Nursing Research Paper on Implications of CMS Reimbursement Rules

Implications of CMS Reimbursement Rules

In 1999, IOM committee, in its report known as To Err is Human: Building a Safer Health System, said that medical errors caused deaths of between 44,000 to 98,000 people in hospitals annually in United States only. The committee concluded that the deaths were, as a result, of a flawed healthcare system and that the errors were preventable (Kohn et al., 2000).  As part of reforming the quality of healthcare, two organizations; National Quality Forum and Leapfrog Group came up with a list of twenty-eight serious reportable events. It is a list that contains unacceptable errors, deemed as preventable by healthcare providers (Blankenship, 2008). From the NQF list, the Centers for Medicare and Medicaid Services (CMS) extracted its currently seventeen non-reimbursable hospital-acquired conditions (HACs) referred to as never events. According to Lembitz & Clarke, 2009, CMS asserts that the HACs conditions are “reasonably preventable through the use of evidence-based guidelines.”

In 2007, the cost of the seventeen HACs was approximated to be $43 billion and, therefore, by implementing the CMS non-reimbursement policy it significantly reduces the federal healthcare budget (Blankenship, 2008). Consequently, hospitals would be forced to hasten the implementation of quality improvement standards that would mitigate risks of never events. The IOM report blamed the state of affairs and processes in hospitals, in that they did not enhance patient safety and reduce errors by healthcare professionals. In addition, lack of a coordinated system led to the loss of critical information when patients were attended by various healthcare providers (Kohn et al., 2000).The never events call for coordination of healthcare between hospitals and physicians. It necessitates for a thorough diagnosis of preexisting conditions before admission, and documentation that would facilitate hospitals in asking for reimbursements. Thus, patients will be thoroughly examined for all overall health conditions. In addition, physicians will be more careful exercise extra caution to avoid blames of negligence in medical liability litigation (O’Rourke & Hershey, 2009). As a result, hospitals develop standards preventing never events, and physicians will be able to defend themselves in negligence cases, leading to the provision of utmost healthcare.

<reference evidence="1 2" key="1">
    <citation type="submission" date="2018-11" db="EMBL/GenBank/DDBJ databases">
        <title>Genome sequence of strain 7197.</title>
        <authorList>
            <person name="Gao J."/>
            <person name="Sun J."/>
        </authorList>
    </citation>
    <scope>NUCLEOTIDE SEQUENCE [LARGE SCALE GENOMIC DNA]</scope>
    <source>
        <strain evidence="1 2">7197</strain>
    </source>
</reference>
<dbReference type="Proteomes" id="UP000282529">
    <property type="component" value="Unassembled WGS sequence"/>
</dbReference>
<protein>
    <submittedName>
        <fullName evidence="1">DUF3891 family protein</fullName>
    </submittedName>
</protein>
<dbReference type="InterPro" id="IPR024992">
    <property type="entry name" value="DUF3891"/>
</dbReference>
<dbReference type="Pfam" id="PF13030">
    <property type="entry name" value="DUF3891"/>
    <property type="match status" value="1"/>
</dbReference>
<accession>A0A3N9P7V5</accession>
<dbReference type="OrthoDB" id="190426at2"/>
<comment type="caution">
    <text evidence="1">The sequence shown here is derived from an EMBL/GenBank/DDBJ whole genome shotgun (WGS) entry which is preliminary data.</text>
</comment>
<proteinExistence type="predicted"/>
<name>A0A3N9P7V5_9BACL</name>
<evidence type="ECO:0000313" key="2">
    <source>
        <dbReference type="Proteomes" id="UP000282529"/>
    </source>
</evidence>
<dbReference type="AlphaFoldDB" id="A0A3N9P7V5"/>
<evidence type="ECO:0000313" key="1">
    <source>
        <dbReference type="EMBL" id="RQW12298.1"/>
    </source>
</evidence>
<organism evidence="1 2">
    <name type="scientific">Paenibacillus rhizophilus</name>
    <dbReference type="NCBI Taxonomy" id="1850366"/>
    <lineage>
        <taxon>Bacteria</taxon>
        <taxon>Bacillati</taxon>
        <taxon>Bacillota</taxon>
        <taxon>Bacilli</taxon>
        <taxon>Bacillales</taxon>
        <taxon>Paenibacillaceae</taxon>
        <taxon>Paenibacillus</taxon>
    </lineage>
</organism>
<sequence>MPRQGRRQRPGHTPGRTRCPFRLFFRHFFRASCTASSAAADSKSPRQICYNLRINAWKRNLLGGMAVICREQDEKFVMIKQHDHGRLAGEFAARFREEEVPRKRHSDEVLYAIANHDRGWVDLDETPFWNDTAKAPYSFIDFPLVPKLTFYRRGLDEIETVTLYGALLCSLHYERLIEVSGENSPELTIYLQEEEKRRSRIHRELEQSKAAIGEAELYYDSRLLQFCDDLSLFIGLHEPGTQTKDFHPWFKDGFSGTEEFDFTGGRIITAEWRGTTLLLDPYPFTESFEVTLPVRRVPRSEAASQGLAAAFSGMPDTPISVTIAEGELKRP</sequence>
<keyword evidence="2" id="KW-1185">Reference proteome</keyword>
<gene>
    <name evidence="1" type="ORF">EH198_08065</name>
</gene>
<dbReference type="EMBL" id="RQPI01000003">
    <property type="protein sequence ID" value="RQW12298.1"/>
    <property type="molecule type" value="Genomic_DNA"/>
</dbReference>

References

Kohn, L. T., Corrigan, J., & Donaldson, M. S. (2000). To err is human: Building a safer health system. Committee on Quality of Health Care in America, Institute of Medicine, National Academy Press, Washington, D.C. Retrieved on 15 July, 2014 from http://www.iom.edu/~/media/Files/Report%20Files/1999/To-Err-is-Human/To%20Err%20is%20Human%201999%20%20report%20brief.pdf

Lembitz, A., & Clarke, T. J. (2009). Clarifying “never events” and introducing “always events”. Patient safety in surgery3(1), 26. Retrieved on 15 July, 2014 from http://www.ncbi.nlm.nih.gov/pmc/articles/PMC2814808/pdf/1754-9493-3-26.pdf

O’Rourke, P. T., & Hershey, K. M. (2009). Never-Event Implications: What to do—legally—when a patient questions the care you provided. The Hospitalist, February 2009. Retrieved on 15 July, 2014 from http://www.the-hospitalist.org/details/article/184520/Never-Event_Implications.html

Blankenship, C. (2008). Non-Payment of Never Events: Implications for Practice. American Health Lawyers Association Physician Organizations Practice Group, 11(2), N.p. Retrieved on 15 July, 2014 from http://www.healthlawyers.org/Events/Programs/Materials/Documents/AM09/blankenship.pdf